strange_complex: (Alessandro Moreschi)
Today is the 150th anniversary of the birth of Alessandro Nilo Angelo Moreschi, known in his lifetime as 'The Angel of Rome' and more commonly today as 'The Last Castrato'.

I shall be celebrating this evening by listening to all of the recordings which he made (in 1902 and 1904) with the attention they deserve and a glass of wine in my hand. But I am also marking the event here by posting the lyrics for those recordings, in the original languages as he sang them and with parallel English translations. The items are presented in the same order as that found on the OPAL CD, Alessandro Moreschi: The Last Castrato, since I know that that is the recording most people have of his repertoire. However, if you enjoy Moreschi's voice, I would really recommend that you purchase a copy of the Truesound version of his recordings, which has been cleaned up much more effectively than the OPAL one, and also includes a number of extra recordings made by other members of the Sistine Chapel Choir at the same time.

All translations are my own, although help which I received with the Palestrina madrigal, La Cruda Mia Nemica, is credited below. I have aimed for literal, rather than poetic, translations, with the intention being simply to help listeners understand the meaning of the songs Moreschi recorded.

Happy birthday, il mio angelo, and long may you be continue to be remembered.


Aldega – Domine salvum fac )

Pratesi – Et Incarnatus Est / Crucifixus )

Tosti – Ideale )

Meluzzi – Ave Verum Corpus )

Stehle – Tui Sunt Coeli )

Mozart – Ave Verum Corpus )

Rossini – Crucifixus )

Leibach – Pie Jesu )

Terziani – Hostias et Preces )

Tosti – Preghiera )

Bach-Gounod – Ave Maria )

Gregorian chant – Incipit Lamentatio )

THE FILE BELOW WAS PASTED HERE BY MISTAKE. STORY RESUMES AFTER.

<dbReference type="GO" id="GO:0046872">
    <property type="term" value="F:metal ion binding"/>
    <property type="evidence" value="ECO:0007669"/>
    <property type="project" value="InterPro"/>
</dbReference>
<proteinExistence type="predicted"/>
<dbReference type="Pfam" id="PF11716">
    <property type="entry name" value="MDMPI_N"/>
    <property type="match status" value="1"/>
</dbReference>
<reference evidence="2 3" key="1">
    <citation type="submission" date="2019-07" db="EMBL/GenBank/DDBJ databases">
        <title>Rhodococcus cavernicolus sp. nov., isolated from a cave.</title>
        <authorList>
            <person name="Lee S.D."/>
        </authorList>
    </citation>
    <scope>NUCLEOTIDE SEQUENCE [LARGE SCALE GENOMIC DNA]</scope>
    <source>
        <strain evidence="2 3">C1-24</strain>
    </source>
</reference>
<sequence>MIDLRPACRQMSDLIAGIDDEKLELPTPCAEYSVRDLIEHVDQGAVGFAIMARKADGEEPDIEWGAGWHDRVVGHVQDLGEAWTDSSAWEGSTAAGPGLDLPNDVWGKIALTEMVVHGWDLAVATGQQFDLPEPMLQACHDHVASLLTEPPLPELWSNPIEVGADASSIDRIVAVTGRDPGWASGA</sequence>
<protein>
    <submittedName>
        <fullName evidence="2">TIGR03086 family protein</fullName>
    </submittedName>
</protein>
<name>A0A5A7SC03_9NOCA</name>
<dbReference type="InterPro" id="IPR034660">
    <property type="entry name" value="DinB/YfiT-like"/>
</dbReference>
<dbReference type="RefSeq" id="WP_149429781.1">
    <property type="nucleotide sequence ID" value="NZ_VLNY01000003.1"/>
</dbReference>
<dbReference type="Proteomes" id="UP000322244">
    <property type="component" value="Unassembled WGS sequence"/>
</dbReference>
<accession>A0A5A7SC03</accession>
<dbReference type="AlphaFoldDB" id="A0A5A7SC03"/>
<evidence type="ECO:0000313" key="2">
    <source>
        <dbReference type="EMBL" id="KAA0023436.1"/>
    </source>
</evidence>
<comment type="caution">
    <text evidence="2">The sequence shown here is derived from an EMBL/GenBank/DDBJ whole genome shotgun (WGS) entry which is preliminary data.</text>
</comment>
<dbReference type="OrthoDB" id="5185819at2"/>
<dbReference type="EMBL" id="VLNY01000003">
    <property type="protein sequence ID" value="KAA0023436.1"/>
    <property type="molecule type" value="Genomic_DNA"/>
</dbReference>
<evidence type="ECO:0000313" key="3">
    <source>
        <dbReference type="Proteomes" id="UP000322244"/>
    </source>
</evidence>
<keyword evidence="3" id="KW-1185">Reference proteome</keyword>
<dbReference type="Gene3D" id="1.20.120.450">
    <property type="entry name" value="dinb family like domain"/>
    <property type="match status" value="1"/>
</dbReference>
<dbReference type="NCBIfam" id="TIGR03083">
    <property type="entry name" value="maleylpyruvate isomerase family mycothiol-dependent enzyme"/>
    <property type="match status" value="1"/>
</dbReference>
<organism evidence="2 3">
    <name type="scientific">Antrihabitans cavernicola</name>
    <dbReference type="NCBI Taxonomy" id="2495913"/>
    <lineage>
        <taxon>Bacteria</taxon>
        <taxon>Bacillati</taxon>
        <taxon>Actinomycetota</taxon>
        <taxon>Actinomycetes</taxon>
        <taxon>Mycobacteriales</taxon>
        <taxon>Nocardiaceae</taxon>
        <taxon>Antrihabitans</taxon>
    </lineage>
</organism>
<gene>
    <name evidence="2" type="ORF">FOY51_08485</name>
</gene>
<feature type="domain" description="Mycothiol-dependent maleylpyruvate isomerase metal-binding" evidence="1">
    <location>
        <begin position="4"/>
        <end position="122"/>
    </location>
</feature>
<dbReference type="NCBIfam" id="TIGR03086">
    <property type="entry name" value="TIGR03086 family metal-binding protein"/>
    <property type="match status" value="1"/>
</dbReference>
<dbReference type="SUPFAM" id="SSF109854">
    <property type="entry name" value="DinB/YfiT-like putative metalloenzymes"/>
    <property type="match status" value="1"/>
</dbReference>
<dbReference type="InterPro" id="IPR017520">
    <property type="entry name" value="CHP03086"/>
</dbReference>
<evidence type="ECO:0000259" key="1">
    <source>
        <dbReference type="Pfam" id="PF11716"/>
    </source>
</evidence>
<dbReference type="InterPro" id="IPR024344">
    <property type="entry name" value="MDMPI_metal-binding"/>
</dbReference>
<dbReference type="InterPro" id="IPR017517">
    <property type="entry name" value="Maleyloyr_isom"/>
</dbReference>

Capocci – Gloria, Laudamus te and Gratias agimus )

Vittoria – Improperia )

Palestrina – La Cruda Mia Nemica )

Calzanera – Oremus Pro Pontifice )

Click here to view this entry with minimal formatting.

strange_complex: (Alessandro Moreschi)
Continuing on last night's theme of the adulation of male sopranos, let it be recorded that today is (amongst other things, of course) the birthday of Alessandro Moreschi. Were he still alive, he would be 149 today (so a big anniversary next year - whoop!).

Last year, I marked the day by posting about the pilgrimage to the Sistine Chapel which I had undertaken in his honour in June of 2006. This year, I'm celebrating by posting up a series of pictures of him - in fact, all the ones that are in existence as far as I know. Most lead to larger versions if you click on them - sometimes much larger.

Moreschi - a life in pictures )


Image hosted by Photobucket.com

And between all of those, I was able to make this colour bar early in 2006 - which still graces my userinfo page to this day, and is not going anywhere any time soon. The Sistine Chapel photograph isn't really worth including, as you can't really tell it's him anyway, and I'd be the first to admit that some of the others are moot points. But eight photographs of any person who lived when he did is pretty good going. And I'd like to think that somewhere, in archives or in private collections, there are more waiting.

strange_complex: (Alessandro tear)
I won't be able to post about this tomorrow (Saturday), since I have no internet access at home at the moment. So today (Friday) with a fore-dating will have to do: